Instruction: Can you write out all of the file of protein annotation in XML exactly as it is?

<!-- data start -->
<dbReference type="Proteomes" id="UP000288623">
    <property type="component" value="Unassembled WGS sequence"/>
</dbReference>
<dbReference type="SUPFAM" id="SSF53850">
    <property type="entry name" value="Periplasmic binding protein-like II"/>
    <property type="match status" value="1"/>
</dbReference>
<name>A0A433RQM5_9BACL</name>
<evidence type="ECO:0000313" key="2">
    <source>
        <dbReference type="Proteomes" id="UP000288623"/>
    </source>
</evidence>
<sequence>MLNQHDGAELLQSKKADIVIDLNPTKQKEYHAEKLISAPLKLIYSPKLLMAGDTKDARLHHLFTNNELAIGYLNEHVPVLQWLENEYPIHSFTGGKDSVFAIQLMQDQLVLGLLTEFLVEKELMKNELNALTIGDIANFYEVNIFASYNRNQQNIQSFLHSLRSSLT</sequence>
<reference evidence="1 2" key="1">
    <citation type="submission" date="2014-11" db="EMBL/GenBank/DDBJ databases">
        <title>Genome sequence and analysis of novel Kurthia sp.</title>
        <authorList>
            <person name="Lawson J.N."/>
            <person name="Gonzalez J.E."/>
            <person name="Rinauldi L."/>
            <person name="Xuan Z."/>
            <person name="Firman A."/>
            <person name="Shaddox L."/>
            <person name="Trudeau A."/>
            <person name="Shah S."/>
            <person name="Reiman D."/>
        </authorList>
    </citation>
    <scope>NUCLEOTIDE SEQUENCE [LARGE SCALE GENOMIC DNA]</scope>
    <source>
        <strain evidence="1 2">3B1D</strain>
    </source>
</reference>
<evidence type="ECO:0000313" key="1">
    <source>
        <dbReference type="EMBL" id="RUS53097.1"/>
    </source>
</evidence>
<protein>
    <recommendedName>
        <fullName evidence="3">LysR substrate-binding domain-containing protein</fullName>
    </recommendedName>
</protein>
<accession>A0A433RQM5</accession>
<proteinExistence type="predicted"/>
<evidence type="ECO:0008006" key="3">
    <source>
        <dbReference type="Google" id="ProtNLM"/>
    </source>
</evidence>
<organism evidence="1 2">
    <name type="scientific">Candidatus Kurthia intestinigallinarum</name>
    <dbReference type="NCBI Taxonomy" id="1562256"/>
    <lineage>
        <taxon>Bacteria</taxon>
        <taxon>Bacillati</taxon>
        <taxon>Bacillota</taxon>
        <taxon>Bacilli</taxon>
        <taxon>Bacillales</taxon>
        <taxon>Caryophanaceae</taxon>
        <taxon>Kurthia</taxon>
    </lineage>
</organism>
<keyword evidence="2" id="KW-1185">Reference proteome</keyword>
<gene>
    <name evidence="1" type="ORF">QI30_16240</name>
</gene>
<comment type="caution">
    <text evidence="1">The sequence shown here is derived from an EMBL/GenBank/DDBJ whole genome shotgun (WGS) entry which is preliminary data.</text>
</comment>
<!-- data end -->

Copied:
<dbReference type="Proteomes" id="UP000288623">
    <property type="component" value="Unassembled WGS sequence"/>
</dbReference>
<dbReference type="SUPFAM" id="SSF53850">
    <property type="entry name" value="Periplasmic binding protein-like II"/>
    <property type="match status" value="1"/>
</dbReference>
<name>A0A433RQM5_9BACL</name>
<evidence type="ECO:0000313" key="2">
    <source>
        <dbReference type="Proteomes" id="UP000288623"/>
    </source>
</evidence>
<sequence>MLNQHDGAELLQSKKADIVIDLNPTKQKEYHAEKLISAPLKLIYSPKLLMAGDTKDARLHHLFTNNELAIGYLNEHVPVLQWLENEYPIHSFTGGKDSVFAIQLMQDQLVLGLLTEFLVEKELMKNELNALTIGDIANFYEVNIFASYNRNQQNIQSFLHSLRSSLT</sequence>
<reference evidence="1 2" key="1">
    <citation type="submission" date="2014-11" db="EMBL/GenBank/DDBJ databases">
        <title>Genome sequence and analysis of novel Kurthia sp.</title>
        <authorList>
            <person name="Lawson J.N."/>
            <person name="Gonzalez J.E."/>
            <person name="Rinauldi L."/>
            <person name="Xuan Z."/>
            <person name="Firman A."/>
            <person name="Shaddox L."/>
            <person name="Trudeau A."/>
            <person name="Shah S."/>
            <person name="Reiman D."/>
        </authorList>
    </citation>
    <scope>NUCLEOTIDE SEQUENCE [LARGE SCALE GENOMIC DNA]</scope>
    <source>
        <strain evidence="1 2">3B1D</strain>
    </source>
</reference>
<evidence type="ECO:0000313" key="1">
    <source>
        <dbReference type="EMBL" id="RUS53097.1"/>
    </source>
</evidence>
<protein>
    <recommendedName>
        <fullName evidence="3">LysR substrate-binding domain-containing protein</fullName>
    </recommendedName>
</protein>
<accession>A0A433RQM5</accession>
<proteinExistence type="predicted"/>
<evidence type="ECO:0008006" key="3">
    <source>
        <dbReference type="Google" id="ProtNLM"/>
    </source>
</evidence>
<organism evidence="1 2">
    <name type="scientific">Candidatus Kurthia intestinigallinarum</name>
    <dbReference type="NCBI Taxonomy" id="1562256"/>
    <lineage>
        <taxon>Bacteria</taxon>
        <taxon>Bacillati</taxon>
        <taxon>Bacillota</taxon>
        <taxon>Bacilli</taxon>
        <taxon>Bacillales</taxon>
        <taxon>Caryophanaceae</taxon>
        <taxon>Kurthia</taxon>
    </lineage>
</organism>
<keyword evidence="2" id="KW-1185">Reference proteome</keyword>
<gene>
    <name evidence="1" type="ORF">QI30_16240</name>
</gene>
<comment type="caution">
    <text evidence="1">The sequence shown here is derived from an EMBL/GenBank/DDBJ whole genome shotgun (WGS) entry which is preliminary data.</text>
</comment>